6.It is reported that there is a direct link between discrimination practised against women in general and the exacerbated violence inflicted on women in time of war. In this context, do the programmes undertaken by the State party (periodic report, paragraph 89) aim at tackling prejudices against women by encouraging them to report violence directed against them, and do they aim at sensitizing women’s families to the need to ensure that sexually abused women are no longer disowned? What help does the State party offer to abused women? Please provide details of the implementation in practice of “the initiative […] to combat rape and violence against women and children” (periodic report, paragraph 90).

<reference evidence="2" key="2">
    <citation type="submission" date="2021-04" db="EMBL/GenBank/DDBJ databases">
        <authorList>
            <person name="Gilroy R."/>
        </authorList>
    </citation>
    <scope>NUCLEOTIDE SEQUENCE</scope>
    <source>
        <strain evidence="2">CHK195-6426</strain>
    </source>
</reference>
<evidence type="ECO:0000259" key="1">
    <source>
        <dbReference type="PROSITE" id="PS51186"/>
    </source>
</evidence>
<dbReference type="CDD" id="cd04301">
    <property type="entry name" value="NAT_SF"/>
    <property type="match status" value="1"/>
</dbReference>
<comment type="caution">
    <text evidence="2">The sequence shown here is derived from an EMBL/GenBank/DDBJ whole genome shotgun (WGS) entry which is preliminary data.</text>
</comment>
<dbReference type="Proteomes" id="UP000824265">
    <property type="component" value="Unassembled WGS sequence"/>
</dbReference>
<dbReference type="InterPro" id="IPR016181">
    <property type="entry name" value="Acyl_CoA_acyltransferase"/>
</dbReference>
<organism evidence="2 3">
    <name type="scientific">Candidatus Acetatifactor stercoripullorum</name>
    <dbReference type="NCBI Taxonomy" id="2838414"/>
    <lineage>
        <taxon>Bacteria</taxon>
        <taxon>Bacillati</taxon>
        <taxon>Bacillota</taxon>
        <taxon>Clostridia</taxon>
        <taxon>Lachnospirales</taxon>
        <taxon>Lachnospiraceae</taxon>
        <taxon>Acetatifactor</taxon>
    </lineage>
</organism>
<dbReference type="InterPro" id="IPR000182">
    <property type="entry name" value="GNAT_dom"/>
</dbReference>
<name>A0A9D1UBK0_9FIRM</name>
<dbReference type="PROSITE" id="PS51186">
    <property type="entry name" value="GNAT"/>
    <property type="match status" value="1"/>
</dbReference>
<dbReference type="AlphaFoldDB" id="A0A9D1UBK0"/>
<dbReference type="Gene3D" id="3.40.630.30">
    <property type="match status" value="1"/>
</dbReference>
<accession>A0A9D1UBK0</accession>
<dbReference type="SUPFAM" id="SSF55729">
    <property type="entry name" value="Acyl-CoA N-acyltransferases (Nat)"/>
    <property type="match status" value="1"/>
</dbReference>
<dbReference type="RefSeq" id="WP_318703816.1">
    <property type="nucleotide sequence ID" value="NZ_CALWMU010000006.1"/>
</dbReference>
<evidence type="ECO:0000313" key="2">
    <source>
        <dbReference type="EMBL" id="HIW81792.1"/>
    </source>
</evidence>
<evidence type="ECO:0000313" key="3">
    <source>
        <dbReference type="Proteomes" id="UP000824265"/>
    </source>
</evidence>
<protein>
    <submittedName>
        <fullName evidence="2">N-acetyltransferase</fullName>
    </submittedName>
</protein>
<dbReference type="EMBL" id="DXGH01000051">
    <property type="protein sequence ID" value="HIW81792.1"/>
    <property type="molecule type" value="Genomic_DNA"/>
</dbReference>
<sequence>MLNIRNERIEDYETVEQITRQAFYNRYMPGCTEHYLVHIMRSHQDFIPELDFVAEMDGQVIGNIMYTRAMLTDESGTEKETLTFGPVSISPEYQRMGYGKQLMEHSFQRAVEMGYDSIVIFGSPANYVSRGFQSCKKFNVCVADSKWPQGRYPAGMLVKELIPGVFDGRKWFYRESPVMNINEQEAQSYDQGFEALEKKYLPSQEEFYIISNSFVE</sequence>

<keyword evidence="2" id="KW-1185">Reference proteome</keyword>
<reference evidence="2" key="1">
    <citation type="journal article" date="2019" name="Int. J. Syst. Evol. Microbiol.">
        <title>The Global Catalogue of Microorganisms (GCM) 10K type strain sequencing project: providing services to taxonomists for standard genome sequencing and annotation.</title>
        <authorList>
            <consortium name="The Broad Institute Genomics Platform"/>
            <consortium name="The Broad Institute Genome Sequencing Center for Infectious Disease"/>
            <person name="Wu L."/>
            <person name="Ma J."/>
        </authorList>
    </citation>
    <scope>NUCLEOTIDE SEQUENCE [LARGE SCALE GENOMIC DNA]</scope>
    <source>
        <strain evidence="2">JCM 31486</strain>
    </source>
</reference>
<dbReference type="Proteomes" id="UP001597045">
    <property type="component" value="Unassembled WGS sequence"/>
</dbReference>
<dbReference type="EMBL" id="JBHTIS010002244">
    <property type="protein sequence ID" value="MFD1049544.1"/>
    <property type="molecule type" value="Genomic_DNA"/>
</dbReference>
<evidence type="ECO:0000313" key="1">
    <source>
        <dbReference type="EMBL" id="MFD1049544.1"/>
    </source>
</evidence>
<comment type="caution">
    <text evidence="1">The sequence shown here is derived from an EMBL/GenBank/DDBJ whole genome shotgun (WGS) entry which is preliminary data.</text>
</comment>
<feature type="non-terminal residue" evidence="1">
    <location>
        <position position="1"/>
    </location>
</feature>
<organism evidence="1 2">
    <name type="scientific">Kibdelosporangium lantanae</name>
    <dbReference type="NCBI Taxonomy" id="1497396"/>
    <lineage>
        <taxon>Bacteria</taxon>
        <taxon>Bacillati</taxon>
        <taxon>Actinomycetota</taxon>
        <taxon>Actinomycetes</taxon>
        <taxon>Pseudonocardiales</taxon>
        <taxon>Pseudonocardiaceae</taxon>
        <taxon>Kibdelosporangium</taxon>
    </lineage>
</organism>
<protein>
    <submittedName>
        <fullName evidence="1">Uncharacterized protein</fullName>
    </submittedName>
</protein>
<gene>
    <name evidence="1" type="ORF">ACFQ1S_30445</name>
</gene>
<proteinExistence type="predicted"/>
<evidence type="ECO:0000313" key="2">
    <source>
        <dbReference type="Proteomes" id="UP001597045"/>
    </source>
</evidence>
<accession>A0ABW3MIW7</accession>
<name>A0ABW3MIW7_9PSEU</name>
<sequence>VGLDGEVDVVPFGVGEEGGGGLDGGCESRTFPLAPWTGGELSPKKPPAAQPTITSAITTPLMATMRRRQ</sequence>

Right to life and prohibition of torture (arts. 6 and 7)

7.According to paragraph 91 of the periodic report, legal proceedings were taken against police officers at Kalemie in 2004. Please describe the outcome of these proceedings, the number and rank of those punished, if at all, and any remedies decided upon.

8.Please cite any action the State party has taken to inform and make victims aware of their right not to be subjected to ill-treatment or torture in any circumstances and to seek justice and remedies when this right is violated.

9.Please comment on the growing number of reports of enforced disappearances and summary executions throughout the territory of the State party, apparently committed by all the parties to the armed conflict. What has the State party done to stop these violations and afford remedies to the victims and their families?